Michael Young

Okay. Thank you.

Operator

Thank you. And the next question comes from Jared Shaw with Wells Fargo.

Timur Braziler

Hi, good morning. This is Timur Braziler filling in for Jared. My first question, I guess, is following up on the NII guidance and looking at the guidance quarter versus last quarter. Last quarter, it was — it’s fairly similar with expectation for two rate hikes and I think 3% sensitivity if there was a third rate hike. Now going to five rate hikes with one that already occurred and expectation for 50 basis points in May. I’m a little surprised that the guidance wasn’t higher. Is there anything else that changed in the calculation of that guidance that offset some of that sensitivity to the incremental rate hikes or maybe the current combination with Howard, I guess if you can frame that, that would be great.

Vince Calabrese

I would say the one place that we’re conservative is on the betas because I really don’t know what’s going to happen there with Howard coming onboard and just looking ahead from here. We’ll see what happens. Just like I said, a lot of liquidity in the banking system. So I think banks are going to be methodical about moving rates up as you need to, but there’s a lot of cash on your balance sheet. I mean that’s one area where we’re probably being a little conservative on the betas, but nobody really knows for certain. We moved the guide up quite a bit from the guide that was in the first quarter. Given what we have in here, and I know some of the analysts have more rate hikes baked into their forecast, so as I said earlier, if we get more than 125 basis points from here, which the future’s market, I don’t know where [Indiscernible]? It’s higher than that. It’s higher than that. Higher than that. So if you get more, there’s more upside there too. Those are the two things I will comment on.

Timur Braziler

Okay. And then, as far as power goes, maybe for Gary, just an outlook for purchase accounting dollars starting here in the second quarter?

Gary Guerrieri

Yeah, — go ahead, Vince. I’m sorry.

Vince Calabrese

I wasn’t sure of the question.

Vince Delie

Just the expectation and outlook for accretion — purchase accounting accretion.

Vince Calabrese

Okay. You want to [Indiscernible]

Vince Delie

The net acceptable discount overall was only around $10 million once you do the PCD gross up. So we would assume maybe 600,000 or a little more than a 0.5 million a quarter going forward subject to prepay.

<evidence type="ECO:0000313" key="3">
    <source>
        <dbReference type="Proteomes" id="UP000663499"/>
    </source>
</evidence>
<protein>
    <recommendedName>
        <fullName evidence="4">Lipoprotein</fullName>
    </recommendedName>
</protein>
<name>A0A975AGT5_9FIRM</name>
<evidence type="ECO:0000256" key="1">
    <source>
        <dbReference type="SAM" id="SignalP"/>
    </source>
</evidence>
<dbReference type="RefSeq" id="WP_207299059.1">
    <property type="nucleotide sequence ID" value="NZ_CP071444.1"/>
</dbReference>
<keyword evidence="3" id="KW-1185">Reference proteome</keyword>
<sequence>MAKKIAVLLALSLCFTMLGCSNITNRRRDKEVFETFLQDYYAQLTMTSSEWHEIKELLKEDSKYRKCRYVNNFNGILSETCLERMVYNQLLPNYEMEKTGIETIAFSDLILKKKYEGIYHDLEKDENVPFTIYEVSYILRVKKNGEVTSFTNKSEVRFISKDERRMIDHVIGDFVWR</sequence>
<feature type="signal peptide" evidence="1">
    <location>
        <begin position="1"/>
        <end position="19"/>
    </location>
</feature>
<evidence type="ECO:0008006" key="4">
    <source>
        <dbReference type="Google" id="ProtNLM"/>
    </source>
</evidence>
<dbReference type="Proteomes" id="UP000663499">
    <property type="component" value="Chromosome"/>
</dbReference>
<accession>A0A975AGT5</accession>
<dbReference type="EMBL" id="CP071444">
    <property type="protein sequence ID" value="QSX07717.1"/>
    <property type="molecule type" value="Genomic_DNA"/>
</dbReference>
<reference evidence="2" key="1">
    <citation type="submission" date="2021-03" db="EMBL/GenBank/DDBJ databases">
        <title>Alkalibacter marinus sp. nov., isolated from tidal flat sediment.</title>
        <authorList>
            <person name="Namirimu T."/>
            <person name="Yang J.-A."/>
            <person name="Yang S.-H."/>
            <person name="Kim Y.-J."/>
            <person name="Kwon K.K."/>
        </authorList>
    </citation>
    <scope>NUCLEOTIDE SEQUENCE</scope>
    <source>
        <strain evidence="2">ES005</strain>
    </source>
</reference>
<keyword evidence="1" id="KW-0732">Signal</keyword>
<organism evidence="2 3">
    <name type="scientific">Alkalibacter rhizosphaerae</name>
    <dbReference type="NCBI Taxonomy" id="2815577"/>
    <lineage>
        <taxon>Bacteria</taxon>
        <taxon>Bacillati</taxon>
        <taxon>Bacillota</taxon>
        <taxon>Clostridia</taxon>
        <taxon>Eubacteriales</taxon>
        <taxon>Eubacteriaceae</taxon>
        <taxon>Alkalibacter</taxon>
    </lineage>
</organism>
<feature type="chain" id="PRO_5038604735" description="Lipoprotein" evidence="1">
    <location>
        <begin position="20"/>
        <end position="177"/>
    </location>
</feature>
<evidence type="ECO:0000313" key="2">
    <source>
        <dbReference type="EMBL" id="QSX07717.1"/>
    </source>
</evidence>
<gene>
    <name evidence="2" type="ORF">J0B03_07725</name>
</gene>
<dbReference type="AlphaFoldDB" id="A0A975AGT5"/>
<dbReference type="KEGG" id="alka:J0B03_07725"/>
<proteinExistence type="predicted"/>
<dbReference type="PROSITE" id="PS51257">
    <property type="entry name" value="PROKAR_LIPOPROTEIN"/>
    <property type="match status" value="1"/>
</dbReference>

Vince Calabrese

That’s just for Howard.

Vince Delie

This is for Howard, yeah. Hey Gary, do you have any other color on Howard and for the group?

Gary Guerrieri

Yes, Vince, I can ask you an update, everyone. As I mentioned in the remarks, the portfolio came over better than expected. We were very pleased with the information that we’ve gathered as we got deeper into the transaction around some clients that we had some missing information on upfront and we were able to get very comfortable with some of those clients and move those ratings upward to pass ratings. That helped tremendously from the market perspective, as well as how the portfolio performs through the quarter. The portfolio was very nicely underwritten, was actually the best-underwritten portfolio that we’ve seen. And we expect it to continue to perform very, very nicely as we move forward. As you saw in the metrics, the changes in the metrics were very minimal. Generally speaking, they’re significantly higher than that and from a ratings standpoint, the portfolio rated very nicely, very closely to FNB’s are very pleased overall with it.

Vince Calabrese

I’m sorry, just for a second, any accretion. The total purchase accounting accretion in first quarter was about 3 million pre – Howard, right? And that number would be projected to come down as it has on a quarterly basis. And then you add in Howard with $600,000 a quarter that we were talking about. So net-net will be somewhere between $3 million and $3.5 million a quarter over the next few quarters, all that Howard plus what we had before.

Timur Braziler

Got it. Okay. That’s helpful. Thank you. And then just one more follow-up for me. So glad to see that the pipeline is being rebuild. I’m just wondering as you look out at the expected loan growth this year, is the composition going to be similar to what we saw in the back-end of ’21 or with some of these new digital initiatives, should we expect to see more of the loan production coming on the consumer side versus on the commercial side?

Vince Delie

Well, to start the year off, we’re seeing pretty strong production coming out of consumer bank in total. And I attribute that to a couple of things. Some of it is just economic, macroeconomic. Some of it is the embedding of the e-Store into our mobile application and our online offerings. Basically, what we pushed those products essentially put them in front of the client repeatedly in those digital channels, so they are able to act on it pretty easily, are scheduled appointment and go out and see somebody in a branch. For example, it’s added to our online user base and we’ve increased online users 10% year-over-year.